Underwater Kick on the Start: While on the subject of Pankratov, it should be noted that he kicks underwater for about 30 metres at the start in the 100 and for 25 metres in the 200. This technique was first introduced by Peter Freney with Angie Kennedy. Angie to my knowledge has been doing this since 1991 and of course is the Short Course World Record holder over the 50 Butterfly. There is no doubt that kicking underwater for 25m is an advantage. For example … not too many girls in the 15-16 age group can break 13 seconds for the first 25 of a 100 Butterfly, yet at the State Championships in Brisbane a 12-year-old Japanese girl, using the underwater start, went 12.4 for the first 25 metres. I believe that this underwater start is well worth pursuing in particular with those kids who are great Butterfly kickers, and those who are not too good at kicking had better work at improving their kick. Obviously getting kids to work at breath holding and slow exhalation toward the end of the underwater phase is going to take some time and persistence, and will need to be done in stages but I believe it is well worth the hard work. I have found that kids resist being asked to stay underwater for any more than about five kicks – yes it is difficult, however if we are to be in the hunt with Butterfly in 2000 and maybe even in 1996, then our swimmers will have to work at it. The Butterfly start in Atlanta will be well worth looking at. I for one believe that whoever wins the 100 will kick underwater for at least 20 metres.

Butterfly Pull: Better authors than I am have written a great deal on the Butterfly pull and most of what has been written has had somewhat of sameness about it, however at the risk of being repetitive the following is what should happen during the fly pull and recovery…

  1. The arms should be recovered over the water the initial movement generated from the shoulders. As the hands leave the water with the little finger leading, the position of the hands remains that way throughout the recovery – i.e. little finger up thumbs down.
  2. The hands should enter the water at shoulder width with the thumbs down and the hands at an angle of about 30 to 45 degrees.
  3. From that entry position the hands sweep outward downward and backward. During this movement of the initial pull the elbows should be kept up a term that many of us use is ‘over the barrel’.
  4. From there the hands pull inward and backward until the hands meet under the body. This happens anywhere from the mid chest area to about the
  5. From there the hands push outward backward and upward to a position outside the thighs where the little finger leads into the recovery.

Those of you who read our journal would have seen some controversy existing about whether the pull should be a lift or drag orientated. My thoughts are simply this … any Butterfly pull that I have viewed underwater on video or film or just with a pair of goggles in the pool, has shown me conclusively that the pull is a combination of lift and drag forces. What percentage of lift and drag is entirely a personal and talent orientated thing. I have yet to see any swimmer who does either one or the other exclusively. I have at my disposal a video, courtesy of Jim Fowlie, which was taken at the last Butterfly camp, of many of the best Butterfly swimmers in Australia, and to my mind there is no doubt that the Butterfly pull is a combination of both forces drag and lift. As Coaches we have an obligation to teach our swimmers the basic principles of the correct pull while allowing natural talent to develop.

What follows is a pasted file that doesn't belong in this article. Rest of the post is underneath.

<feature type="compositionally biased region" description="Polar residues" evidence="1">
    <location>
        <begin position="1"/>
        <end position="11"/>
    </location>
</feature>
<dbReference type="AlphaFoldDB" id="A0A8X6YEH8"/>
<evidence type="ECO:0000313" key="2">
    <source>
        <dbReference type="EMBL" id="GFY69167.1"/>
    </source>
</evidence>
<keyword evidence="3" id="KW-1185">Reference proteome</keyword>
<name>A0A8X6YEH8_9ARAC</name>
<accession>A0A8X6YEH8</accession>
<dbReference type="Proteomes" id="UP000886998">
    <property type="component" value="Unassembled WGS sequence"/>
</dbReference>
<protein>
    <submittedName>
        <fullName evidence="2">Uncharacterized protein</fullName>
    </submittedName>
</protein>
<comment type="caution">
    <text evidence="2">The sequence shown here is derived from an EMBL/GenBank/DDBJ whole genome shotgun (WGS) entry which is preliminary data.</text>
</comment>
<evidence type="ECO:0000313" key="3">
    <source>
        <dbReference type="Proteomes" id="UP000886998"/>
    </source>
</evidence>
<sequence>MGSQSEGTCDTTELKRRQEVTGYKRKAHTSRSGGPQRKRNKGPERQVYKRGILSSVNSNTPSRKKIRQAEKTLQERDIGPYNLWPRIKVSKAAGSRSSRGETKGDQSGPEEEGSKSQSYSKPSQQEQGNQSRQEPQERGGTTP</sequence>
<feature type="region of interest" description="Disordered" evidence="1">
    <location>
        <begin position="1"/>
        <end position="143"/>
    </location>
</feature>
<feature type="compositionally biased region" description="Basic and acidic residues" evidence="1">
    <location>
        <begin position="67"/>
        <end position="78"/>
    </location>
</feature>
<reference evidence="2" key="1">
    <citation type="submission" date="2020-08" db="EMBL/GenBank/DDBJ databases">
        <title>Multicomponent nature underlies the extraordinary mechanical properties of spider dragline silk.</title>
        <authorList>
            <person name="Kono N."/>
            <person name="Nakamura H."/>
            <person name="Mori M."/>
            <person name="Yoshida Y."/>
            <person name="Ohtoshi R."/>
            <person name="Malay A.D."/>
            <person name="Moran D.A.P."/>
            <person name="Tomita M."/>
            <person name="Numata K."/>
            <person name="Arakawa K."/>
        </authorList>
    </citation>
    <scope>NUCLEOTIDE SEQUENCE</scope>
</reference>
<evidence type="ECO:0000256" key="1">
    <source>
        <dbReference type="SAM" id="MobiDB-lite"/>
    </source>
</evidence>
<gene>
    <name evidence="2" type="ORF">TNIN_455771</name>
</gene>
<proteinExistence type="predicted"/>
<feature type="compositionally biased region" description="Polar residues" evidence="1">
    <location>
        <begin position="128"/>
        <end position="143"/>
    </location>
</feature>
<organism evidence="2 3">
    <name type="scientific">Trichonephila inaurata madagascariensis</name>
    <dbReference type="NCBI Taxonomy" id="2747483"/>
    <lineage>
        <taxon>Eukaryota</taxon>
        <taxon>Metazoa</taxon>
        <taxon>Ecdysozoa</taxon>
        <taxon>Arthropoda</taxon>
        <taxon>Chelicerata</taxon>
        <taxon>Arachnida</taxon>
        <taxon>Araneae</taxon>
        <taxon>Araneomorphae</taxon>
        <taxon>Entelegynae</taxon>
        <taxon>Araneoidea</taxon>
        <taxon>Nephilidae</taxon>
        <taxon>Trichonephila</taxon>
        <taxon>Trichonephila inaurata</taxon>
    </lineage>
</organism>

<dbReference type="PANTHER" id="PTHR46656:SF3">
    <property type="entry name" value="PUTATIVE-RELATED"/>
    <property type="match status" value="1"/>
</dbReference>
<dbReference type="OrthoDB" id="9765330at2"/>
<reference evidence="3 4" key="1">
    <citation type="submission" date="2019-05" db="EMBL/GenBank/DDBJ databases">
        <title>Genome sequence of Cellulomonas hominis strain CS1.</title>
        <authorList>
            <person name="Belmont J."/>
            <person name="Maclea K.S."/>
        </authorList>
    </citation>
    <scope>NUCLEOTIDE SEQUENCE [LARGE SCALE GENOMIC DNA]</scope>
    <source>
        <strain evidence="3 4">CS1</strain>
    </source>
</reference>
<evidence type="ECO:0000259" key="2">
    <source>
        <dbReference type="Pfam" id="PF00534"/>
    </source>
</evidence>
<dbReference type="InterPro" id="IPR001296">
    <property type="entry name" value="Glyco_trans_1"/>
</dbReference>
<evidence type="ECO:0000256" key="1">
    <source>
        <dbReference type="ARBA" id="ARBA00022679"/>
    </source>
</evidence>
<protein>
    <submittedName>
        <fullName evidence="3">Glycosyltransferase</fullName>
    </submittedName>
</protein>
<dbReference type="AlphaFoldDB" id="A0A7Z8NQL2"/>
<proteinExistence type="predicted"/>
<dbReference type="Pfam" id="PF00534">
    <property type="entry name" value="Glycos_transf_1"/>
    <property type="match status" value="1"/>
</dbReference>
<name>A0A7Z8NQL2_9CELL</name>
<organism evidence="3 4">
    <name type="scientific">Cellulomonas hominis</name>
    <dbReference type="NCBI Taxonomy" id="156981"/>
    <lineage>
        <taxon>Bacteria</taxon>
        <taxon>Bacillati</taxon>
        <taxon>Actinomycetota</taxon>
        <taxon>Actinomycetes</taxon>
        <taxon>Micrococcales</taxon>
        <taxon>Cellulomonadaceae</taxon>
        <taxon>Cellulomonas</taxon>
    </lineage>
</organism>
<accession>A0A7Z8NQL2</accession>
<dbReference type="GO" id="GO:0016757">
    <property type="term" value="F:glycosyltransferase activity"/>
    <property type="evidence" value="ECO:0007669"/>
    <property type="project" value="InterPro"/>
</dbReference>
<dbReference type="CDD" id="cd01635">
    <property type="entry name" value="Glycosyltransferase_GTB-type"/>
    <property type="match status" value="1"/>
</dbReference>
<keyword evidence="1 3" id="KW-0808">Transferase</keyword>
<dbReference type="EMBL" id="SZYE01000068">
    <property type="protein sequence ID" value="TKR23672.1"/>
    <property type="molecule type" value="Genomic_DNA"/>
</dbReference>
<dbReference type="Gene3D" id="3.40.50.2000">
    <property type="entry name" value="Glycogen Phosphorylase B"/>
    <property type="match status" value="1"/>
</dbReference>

Drills: to quote Bill Sweetenham … A drill done 99% right is 100% wrong – a drill done 100% right is right.

  1. The most common drill that we use is Single Arm Butterfly. Generally we combine single arm with normal Butterfly … e.g. 4 right arm – 4 left arm – 4 normal Butterfly. Using single arm Butterfly gives the young swimmer a respite from the effort of normal Butterfly and allows them to think about any single aspect of his/her stroke. We either have the whole group concentrating on one particular aspect of the stroke or we have each individual focus on his or her worst weakness. The swimmers should do this drill breathing anywhere from every 2 to every 4 strokes.
  2. Underwater Pull Drill: this drill is simply the complete Butterfly pull without the over-the-water recovery. I like this drill as it allows the swimmer to just focus on the propulsive phase of the stroke. Once again the swimmer should breathe every 2 to 4 strokes.
  3. Butterfly Catch Up Drill: this drill allows the swimmer to focus on one arm at a time while at the same time providing an opportunity for working on the double kick.
  4. Kicking Drills: Kick should not just be the mundane kick work on a board. With Butterfly kick there are a number of variations that are valuable to improving the Butterfly kick. We do the normal Butterfly kick on a board then we do a lot of our Butterfly kick on the side and also on the back with the hands in a streamlined position. Occasionally to increase the difficulty of the Butterfly kick we get the swimmers to hold their head up and clasp the hands in front. If you are doing a Butterfly kick set a combination of all of the above makes life interesting.

Coaches must become inventive in their use of drills, as the basics are pretty similar. Using combinations of the above drills can make your training sessions on aerobic Butterfly quite interesting. For example … we use a combination called the Butterfly drill swim pyramid…

4 strokes on each arm single arm

4 strokes normal Butterfly

4 strokes on each arm single arm

8 strokes normal Butterfly

4 strokes on each arm single arm

12 strokes normal Butterfly

Come back down again

Doing this for 200 metres makes it a really strong aerobic exercise.

You can do a set of Butterfly 50s going…

Single arm Butterfly for 25

Swim 25

Alternate 50s are underwater pull drill for 25

Swim for 25

With a relatively short rest of about 10 seconds this becomes a good moderate intensity aerobic drill.

Importantly you should look at your individual swimmer and work on each individual’s worst fault. Then equally as important you should give your swimmers constant feedback on how they are progressing with improving their problem areas.

Just swimming Butterfly, doing interval training on whole Butterfly while consolidating faults is not going to improve your swimmer. I don’t see any problem with Butterflyers who have serious weaknesses work on their Butterfly doing drills while the better Butterflyers do the whole Butterfly stroke.